Cleanliness is a trait I personally hold dear, obsessively washing my hands every few minutes, fearful that some perilous pathogens may be lurking between my fingers. It should therefore come as no surprise that I appreciate the sterile appearance of the white dial.

The chosen angelic hue ensures contrast with the blue Breguet-style hands exalting legibility and,by default, aiding interpretation.

Mühle Glashütte Teutonia III - Dial

Mühle Glashütte Teutonia III – Dial

A slender central seconds hand, again presented in a blue tincture, reaches outwards towards the minute track that frames the extremities of the dial. Adjacent 3 o’clock, a rectangular shaped aperture resides, revealing the prevailing date.

The Arabic numerals used to convey the hours are unfussy, sans serifs, traditional in character and a paragon of clarity.

Mühle Glashütte Teutonia III Handaufzug - The Case

Measuring 42.00 mm in diameter, the case is larger than similarly styled watches of yesteryear. However, I found the dimensions of the model afforded a comfortable fit and matchless lucidity. The profile of the lugs, as they extend from the caseband, are such that their form tapers downwards, encouraging the strap to encircle the wrist, again enhancing wearer comfort.

Mühle Glashütte Teutonia III - Case

Mühle Glashütte Teutonia III – Case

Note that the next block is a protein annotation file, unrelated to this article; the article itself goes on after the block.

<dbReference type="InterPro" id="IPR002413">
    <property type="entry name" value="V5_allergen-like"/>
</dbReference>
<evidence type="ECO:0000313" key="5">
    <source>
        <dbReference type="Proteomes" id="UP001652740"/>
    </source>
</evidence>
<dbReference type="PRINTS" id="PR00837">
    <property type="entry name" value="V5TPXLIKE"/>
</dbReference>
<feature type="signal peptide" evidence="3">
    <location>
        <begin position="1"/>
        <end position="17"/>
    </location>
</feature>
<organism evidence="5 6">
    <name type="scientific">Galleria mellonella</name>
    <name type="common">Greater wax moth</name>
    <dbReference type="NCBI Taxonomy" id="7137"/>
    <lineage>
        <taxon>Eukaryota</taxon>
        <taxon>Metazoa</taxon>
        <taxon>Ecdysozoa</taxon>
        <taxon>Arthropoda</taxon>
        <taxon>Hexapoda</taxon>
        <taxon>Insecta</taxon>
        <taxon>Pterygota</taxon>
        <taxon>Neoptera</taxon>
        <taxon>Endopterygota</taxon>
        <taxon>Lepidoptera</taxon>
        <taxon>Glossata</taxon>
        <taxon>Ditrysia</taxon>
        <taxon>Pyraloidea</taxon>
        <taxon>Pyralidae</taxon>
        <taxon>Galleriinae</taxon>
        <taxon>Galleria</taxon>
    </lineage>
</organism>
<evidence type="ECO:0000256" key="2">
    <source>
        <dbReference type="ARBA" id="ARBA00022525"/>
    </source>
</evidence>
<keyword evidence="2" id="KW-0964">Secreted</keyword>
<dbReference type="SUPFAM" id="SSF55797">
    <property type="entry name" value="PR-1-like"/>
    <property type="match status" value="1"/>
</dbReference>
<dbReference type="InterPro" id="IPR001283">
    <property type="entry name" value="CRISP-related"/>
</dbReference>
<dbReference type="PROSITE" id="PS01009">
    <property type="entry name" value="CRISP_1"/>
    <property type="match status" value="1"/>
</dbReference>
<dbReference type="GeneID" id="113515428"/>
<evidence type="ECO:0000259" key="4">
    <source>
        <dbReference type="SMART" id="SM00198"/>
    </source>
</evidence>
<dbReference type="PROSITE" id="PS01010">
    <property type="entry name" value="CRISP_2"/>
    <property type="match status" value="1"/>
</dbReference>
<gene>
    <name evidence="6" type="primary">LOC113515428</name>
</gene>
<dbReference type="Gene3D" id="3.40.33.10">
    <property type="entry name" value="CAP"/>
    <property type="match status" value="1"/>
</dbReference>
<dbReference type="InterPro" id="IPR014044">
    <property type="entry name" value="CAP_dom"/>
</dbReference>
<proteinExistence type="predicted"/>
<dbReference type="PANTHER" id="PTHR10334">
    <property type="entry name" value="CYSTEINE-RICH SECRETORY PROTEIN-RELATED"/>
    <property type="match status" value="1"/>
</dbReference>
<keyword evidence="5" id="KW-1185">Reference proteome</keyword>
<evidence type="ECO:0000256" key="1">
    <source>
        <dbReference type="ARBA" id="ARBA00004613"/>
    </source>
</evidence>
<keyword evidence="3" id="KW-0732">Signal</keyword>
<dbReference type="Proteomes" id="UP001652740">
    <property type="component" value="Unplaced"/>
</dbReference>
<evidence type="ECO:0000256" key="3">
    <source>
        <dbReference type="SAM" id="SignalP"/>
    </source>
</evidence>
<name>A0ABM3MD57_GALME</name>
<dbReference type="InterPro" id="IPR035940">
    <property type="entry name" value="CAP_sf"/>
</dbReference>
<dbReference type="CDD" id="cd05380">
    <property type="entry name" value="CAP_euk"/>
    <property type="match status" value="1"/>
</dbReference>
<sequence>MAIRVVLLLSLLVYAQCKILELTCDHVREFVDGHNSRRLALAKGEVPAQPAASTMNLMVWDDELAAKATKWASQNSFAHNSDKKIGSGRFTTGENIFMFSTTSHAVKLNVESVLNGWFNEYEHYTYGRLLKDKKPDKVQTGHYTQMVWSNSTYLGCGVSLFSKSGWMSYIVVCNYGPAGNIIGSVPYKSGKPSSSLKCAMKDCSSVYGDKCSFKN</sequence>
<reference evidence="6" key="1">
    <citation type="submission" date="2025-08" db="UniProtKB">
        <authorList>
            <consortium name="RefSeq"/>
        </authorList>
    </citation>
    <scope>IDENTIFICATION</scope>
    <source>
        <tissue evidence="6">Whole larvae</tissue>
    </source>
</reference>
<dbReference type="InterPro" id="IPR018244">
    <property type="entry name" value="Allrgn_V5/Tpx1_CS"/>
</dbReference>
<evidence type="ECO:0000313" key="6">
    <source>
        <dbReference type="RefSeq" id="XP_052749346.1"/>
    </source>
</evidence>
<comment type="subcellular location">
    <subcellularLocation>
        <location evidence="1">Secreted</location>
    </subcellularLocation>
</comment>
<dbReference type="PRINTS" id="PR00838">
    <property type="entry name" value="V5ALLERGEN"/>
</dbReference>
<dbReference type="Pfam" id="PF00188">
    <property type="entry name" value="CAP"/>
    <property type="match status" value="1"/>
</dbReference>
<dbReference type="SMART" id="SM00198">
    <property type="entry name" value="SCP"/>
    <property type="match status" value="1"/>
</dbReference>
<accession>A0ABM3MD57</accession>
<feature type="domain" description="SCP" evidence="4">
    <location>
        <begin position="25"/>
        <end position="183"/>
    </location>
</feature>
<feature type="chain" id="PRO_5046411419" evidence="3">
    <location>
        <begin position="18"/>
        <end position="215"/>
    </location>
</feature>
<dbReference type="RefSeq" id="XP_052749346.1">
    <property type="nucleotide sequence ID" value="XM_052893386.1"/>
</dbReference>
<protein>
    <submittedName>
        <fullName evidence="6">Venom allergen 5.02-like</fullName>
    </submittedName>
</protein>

The bezel is fluted and the ridged design is partially repeated on the leading edge of the caseback.

The surface treatment of a case can significantly influence the overall temperament imparted to a watch. Mühle Glashütte have skillfully mixed polished and brushed surfaces. The caseband and vertical flanks of the lugs are brushed, whilst the uppermost surfaces of the lugs are highly polished. A cross adorns the vertical flank of the knurled crown.

Mühle Glashütte Teutonia III

Mühle Glashütte Teutonia III

Whilst this watch may be affordable, it remains a timepiece designed to appeal to the enthusiast. It therefore comes as no surprise to see the inclusion of a sapphire caseback allowing sight of the manual movement within.

Mühle Glashütte Teutonia III Handaufzug - The movement

The MU 9412 movement is hand-wound and has received many notable enhancements to its specification.

Mühle Glashütte Teutonia III - Movement

Mühle Glashütte Teutonia III – Movement

A three-quarter plate is the first aspect which captures the attention of the wearer. It has become an aspect of movement design, often associated with Glashütte, the watchmaking town near Dresden. However, it would be remiss of me, as an Englishman, not to mention that three-quarter plates featured within English pocket watches back in the 19th century and should not be considered the preserve of the German watchmaking industry.